Foolish gamble or measured risk? Consider these three points.

We often travel uncertain paths, making best guess choices without full knowledge of what is to come. How can you know if you are taking appropriate risks or unreasonable gambles? Remember that gambles are characterized by three traits: you have no control over the outcome, the odds are against you and the consequences of failure are high.

In one of my job interviews I was asked whether I had ever considered starting my own business. Without thinking, I told the truth, something along the lines of ‘Hell, no. There’s no way I would mortgage my house on a crazy business venture.’ Unfortunately, the questioner had done just that—multiple times. I spent the rest of the interview trying to dig out of that hole. (Despite my best efforts, I got the job.)

It is natural to avoid risk. Studies show we feel a loss of five dollars far more than the joy of getting five dollars. Given our evolutionary background, when failures could be fatal, this is understandable. However, a fundamental lesson of life is that most good things come from taking risks. That is why we are often admonished to get out of our comfort zone. Playing it safe while waiting to be discovered is a strategy for pink slips, not promotions. How can you know if a planned strategy is a considered risk or a foolish gamble? Consider the three factors of control, odds and consequences.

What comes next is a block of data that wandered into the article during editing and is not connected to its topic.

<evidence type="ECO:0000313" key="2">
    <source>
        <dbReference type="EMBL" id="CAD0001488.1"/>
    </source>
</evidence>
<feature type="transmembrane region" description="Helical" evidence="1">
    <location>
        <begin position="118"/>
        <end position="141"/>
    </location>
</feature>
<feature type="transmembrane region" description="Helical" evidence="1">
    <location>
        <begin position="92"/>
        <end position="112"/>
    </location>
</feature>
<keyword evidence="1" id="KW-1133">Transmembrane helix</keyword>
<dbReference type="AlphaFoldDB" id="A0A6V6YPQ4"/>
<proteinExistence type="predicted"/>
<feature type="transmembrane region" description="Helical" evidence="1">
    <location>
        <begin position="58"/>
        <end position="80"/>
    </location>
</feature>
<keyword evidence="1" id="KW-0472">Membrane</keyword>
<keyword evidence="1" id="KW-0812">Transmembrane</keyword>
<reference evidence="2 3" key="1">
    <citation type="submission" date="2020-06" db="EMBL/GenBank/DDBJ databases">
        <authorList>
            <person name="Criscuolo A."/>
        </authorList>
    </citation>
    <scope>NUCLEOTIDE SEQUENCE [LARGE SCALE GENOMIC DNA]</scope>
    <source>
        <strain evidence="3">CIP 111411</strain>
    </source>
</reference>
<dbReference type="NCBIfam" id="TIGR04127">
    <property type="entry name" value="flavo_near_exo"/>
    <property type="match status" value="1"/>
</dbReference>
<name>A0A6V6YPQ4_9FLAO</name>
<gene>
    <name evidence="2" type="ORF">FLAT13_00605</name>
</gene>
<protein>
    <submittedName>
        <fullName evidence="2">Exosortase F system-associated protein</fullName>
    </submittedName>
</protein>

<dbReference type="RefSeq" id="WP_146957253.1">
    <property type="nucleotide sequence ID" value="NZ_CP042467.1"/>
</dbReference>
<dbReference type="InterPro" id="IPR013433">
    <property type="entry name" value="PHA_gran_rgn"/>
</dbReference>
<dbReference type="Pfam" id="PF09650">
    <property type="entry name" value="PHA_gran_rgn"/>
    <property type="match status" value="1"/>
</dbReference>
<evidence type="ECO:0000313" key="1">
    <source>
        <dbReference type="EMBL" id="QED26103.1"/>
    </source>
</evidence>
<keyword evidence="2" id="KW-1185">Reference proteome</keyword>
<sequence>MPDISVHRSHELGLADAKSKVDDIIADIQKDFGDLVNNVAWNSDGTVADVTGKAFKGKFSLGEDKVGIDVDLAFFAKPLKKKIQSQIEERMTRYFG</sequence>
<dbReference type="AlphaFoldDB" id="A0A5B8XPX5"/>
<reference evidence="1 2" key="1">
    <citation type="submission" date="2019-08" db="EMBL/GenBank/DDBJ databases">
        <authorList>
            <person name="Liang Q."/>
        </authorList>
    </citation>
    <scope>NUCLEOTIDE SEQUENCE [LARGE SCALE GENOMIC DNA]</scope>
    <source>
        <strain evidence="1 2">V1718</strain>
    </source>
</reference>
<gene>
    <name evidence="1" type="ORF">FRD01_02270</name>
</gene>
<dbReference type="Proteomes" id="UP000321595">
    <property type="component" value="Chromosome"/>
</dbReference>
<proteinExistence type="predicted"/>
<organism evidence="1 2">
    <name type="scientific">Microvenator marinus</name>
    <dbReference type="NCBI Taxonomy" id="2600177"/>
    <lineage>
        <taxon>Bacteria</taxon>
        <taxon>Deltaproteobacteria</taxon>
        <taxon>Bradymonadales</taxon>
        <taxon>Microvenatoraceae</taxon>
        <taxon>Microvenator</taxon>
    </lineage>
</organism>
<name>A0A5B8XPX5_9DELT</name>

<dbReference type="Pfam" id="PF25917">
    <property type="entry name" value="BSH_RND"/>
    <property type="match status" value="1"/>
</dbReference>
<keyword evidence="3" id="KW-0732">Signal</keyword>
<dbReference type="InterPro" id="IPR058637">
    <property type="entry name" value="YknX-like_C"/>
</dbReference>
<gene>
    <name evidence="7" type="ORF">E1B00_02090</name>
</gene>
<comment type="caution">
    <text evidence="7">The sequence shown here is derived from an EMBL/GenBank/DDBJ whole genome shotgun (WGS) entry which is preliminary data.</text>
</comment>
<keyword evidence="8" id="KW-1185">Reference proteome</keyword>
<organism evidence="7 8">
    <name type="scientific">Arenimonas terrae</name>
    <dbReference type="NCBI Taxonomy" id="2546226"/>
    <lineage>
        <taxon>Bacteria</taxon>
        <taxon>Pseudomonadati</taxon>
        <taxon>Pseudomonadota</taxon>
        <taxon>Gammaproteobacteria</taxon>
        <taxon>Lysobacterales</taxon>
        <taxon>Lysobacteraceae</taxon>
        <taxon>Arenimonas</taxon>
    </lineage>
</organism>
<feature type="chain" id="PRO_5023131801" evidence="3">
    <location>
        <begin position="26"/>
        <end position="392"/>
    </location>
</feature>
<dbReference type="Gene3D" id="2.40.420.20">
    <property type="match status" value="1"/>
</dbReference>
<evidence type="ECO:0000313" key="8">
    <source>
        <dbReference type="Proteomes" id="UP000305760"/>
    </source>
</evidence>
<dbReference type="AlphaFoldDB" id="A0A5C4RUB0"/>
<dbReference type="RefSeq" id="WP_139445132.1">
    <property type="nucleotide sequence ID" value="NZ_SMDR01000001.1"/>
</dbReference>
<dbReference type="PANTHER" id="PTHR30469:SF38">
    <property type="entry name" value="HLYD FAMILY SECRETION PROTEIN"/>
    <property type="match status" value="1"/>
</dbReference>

Can you control the outcome? The quintessential example of a gamble is the throw of dice. If the dice are true and there are no other shenanigans, your chance of winning is dictated purely by chance.  An activist approach to life implies making choices and charting courses of action.  In other words, taking control of your life.  In a true gamble you have no control.  You are abdicating your future to something other than your own ability.  Other than making the initial bad decision to pursue the gamble, you have nothing to do but sit back and see what happens. Even if the outcome is good, you cannot take credit for the result.  Being lucky is not the same as being good.

Are the odds against you? A second characteristic of a gamble is that the odds are against you. You want situations where odds work for you. Every businessperson knows that the last thing you want is a fair fight. You can lose fair fights. The goal of all business strategies is to tilt the odds in your favor as much as possible. If you are not unsuccessful in this, then someone else is and they are better positioned than you. You’re gambling if you think you can win. Whether in business or life, few survive chasing low odds.

Can you survive failure? A gamble is one that has a high penalty for failure. Even a ninety percent probability of success implies that failure is possible.  Are you prepared to lose?  Betting the farm on anything is a foolish gamble, assuming you don’t have multiple farms sitting around. Risking money you can afford to lose is one thing.  Reasoned pursuit of future gain may be considered an investment.  Risking everything you own with no safety net left over is something else. It is dumb.

When considering choices in life, ask three questions. Do you control the outcome? Is success likely? Can you afford to deal with failure? If the answer to any of these questions is ‘no’, then you may be about to embark on a foolish gamble.

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